If you (or your spouse) receive a letter with the heading "Notice of Creditable Coverage," put it in a safe place with your other important financial records. It is a very important document. Persons eligible for Medicare Part D will receive this letter from their former employer or former employer's benefits administrator or union if their retiree prescription drug benefits are equal to, or better than, benefits provided by standard Medicare Part D plans. For example, retired New Jersey state government workers receive their Notice of Creditable Coverage letter from the Division of Pensions and Benefits, Department of the Treasury, in Trenton. Some health coverage purchased privately may also be "creditable," but not previously-issued Medigap policies with drug coverage (Plans H, I, and J), which are not considered creditable coverage and are no longer sold.
Generally, retirees who are receiving prescription drug benefits equal to, or better than, Medicare Part D need not enroll in a Part D plan. There are some exceptions, though, such as limited income retirees who are eligible to receive government subsidies or those who must pay more in premiums for retiree drug coverage premiums than the premiums charged for a Medicare Part D plan. Retirees and their dependents with creditable coverage are not required to enroll in Medicare Part D but are still required to enroll in Medicare Parts A (hospital insurance) and Part B (supplemental medical insurance) when they become eligible at age 65.
During the past decade, an increasing number of employers, particularly those in the private sector, have been eliminating retiree health benefits. According to a USA Today article (6/26/06, p. 3B), "Only 13% of private-sector workers are offered such [retiree health] coverage now. Even state and local government jobs are expected to phase out retiree coverage, especially for recent hires." Unfortunately, some retirees who start their retirement with employer-provided health and prescription drug coverage may later find their benefits terminated or sharply reduced or that the increased cost of required premiums makes their coverage unaffordable. At this time, affected retirees may want to consider enrolling in a Medicare Part D prescription drug plan.
The Notice of Creditable Coverage states that you already have prescription drug coverage provided elsewhere (e.g., from an employer or TriCare for military retirees) that is at least as good as Medicare's. It also protects you from having to pay a penalty if you subsequently lose or drop that coverage, as long as you do not have a break of 63 days or more between the time creditable coverage ends and your Medicare Part D plan's coverage begins. Without proof of creditable coverage, those eligible for Medicare Part D, who do not enroll when they first become eligible, will owe a "late penalty" that is added to all future premiums above and beyond the base payment...for life. The penalty is equal to 1% of the national average monthly premium (NAP) multiplied by the number of months someone is without coverage and it will increase steadily over time. There is only one open enrollment period (11/15-12/31) each year for Medicare Part D so failing to enroll during this time adds another year to the penalty calculation. Not only can the NAP rise from one year to the next but they'll also be 12 more months without coverage in the formula. Someone who delays enrolling for eight years will pay almost double for the same coverage provided to on-time enrollees.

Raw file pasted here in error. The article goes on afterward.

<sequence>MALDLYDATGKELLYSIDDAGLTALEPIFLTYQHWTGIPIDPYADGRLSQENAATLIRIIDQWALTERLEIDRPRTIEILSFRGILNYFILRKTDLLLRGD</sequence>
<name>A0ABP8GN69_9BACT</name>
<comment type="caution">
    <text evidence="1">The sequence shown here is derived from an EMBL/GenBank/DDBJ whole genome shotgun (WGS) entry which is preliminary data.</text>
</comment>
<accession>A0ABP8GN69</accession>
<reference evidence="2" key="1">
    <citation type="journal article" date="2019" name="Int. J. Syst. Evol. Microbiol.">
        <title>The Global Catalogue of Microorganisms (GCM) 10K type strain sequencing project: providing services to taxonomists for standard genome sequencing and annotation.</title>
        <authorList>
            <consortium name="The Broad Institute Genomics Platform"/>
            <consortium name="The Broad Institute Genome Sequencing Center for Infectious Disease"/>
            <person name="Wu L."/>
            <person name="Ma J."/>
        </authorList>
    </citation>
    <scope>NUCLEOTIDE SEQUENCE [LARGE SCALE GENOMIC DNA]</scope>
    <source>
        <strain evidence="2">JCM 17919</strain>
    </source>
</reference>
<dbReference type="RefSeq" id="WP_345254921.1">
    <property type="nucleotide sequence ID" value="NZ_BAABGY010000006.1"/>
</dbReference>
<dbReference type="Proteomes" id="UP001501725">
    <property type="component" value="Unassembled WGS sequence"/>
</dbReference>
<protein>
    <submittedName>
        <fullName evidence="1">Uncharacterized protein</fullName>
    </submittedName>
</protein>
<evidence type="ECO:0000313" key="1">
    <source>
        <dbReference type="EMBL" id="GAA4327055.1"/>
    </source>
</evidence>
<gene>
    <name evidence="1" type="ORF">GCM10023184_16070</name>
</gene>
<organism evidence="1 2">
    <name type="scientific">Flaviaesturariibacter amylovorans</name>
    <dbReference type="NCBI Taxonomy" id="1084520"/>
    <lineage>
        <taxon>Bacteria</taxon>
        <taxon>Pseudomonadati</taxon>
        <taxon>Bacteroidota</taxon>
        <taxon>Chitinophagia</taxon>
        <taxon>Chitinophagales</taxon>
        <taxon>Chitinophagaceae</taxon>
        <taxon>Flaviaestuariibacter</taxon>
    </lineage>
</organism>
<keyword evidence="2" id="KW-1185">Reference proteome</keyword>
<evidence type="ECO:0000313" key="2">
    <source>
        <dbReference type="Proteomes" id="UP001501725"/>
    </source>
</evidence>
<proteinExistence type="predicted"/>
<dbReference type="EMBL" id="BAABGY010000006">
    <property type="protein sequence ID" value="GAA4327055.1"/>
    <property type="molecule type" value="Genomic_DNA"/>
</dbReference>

Save your Notice of Creditable Coverage. It is a very important piece of paper! Delayed Medicare Part D enrollment without proof of prior creditable coverage is very expensive. If you lose your creditable coverage, you have 63 days to make an informed decision about a Medicare Part D plan. Retiree health benefits are becoming increasingly rare. If your former employer decides to discontinue your benefits, having this letter will help you transition smoothly to Medicare Part D. Employers/unions do not have to use the CMS-developed creditable coverage Disclosure Notice. Entities have flexibility in the form and manner of providing Disclosure Notices to beneficiaries. The notice does not have to be sent as a separate mailing. It may be provided with other health plan participant information materials (including enrollment and/or renewal materials). If entities incorporate disclosures with other health plan information, the Part D disclosure must be prominent and conspicuous (at least 14-point font in a separate box, bolded, or offset on the first page). An entity can provide a Disclosure Notice through electronic means if the Medicare beneficiary has indicated to the entity that s/he has adequate access to electronic information.
- Prior to the Medicare Part D Annual Coordinated Election Period (Nov.15 to Dec. 31 of each year);
- Prior to an individual's Initial Enrollment Period for Part D (3 months before 65th birthday month, the birthday month, 3 months after birthday month);
- Prior to the effective date of coverage for any Medicare eligible person who joins the entity's health plan;
- Whenever the entity no longer offers prescription coverage or changes the coverage so that it is no longer creditable or becomes creditable; and
- Upon a beneficiary's request. This is definitely important if a person did not receive anything by Nov. 15 last year.
Special thanks to Charles Clarkson, Coordinator, New Jersey Health Advocate Volunteer Effort (NJ HAVE), and Deborah Breslin, Director, State Health Insurance Assistance Program (S.H.I.P), New Jersey Department of Health and Senior Services, for their review and editing of this information.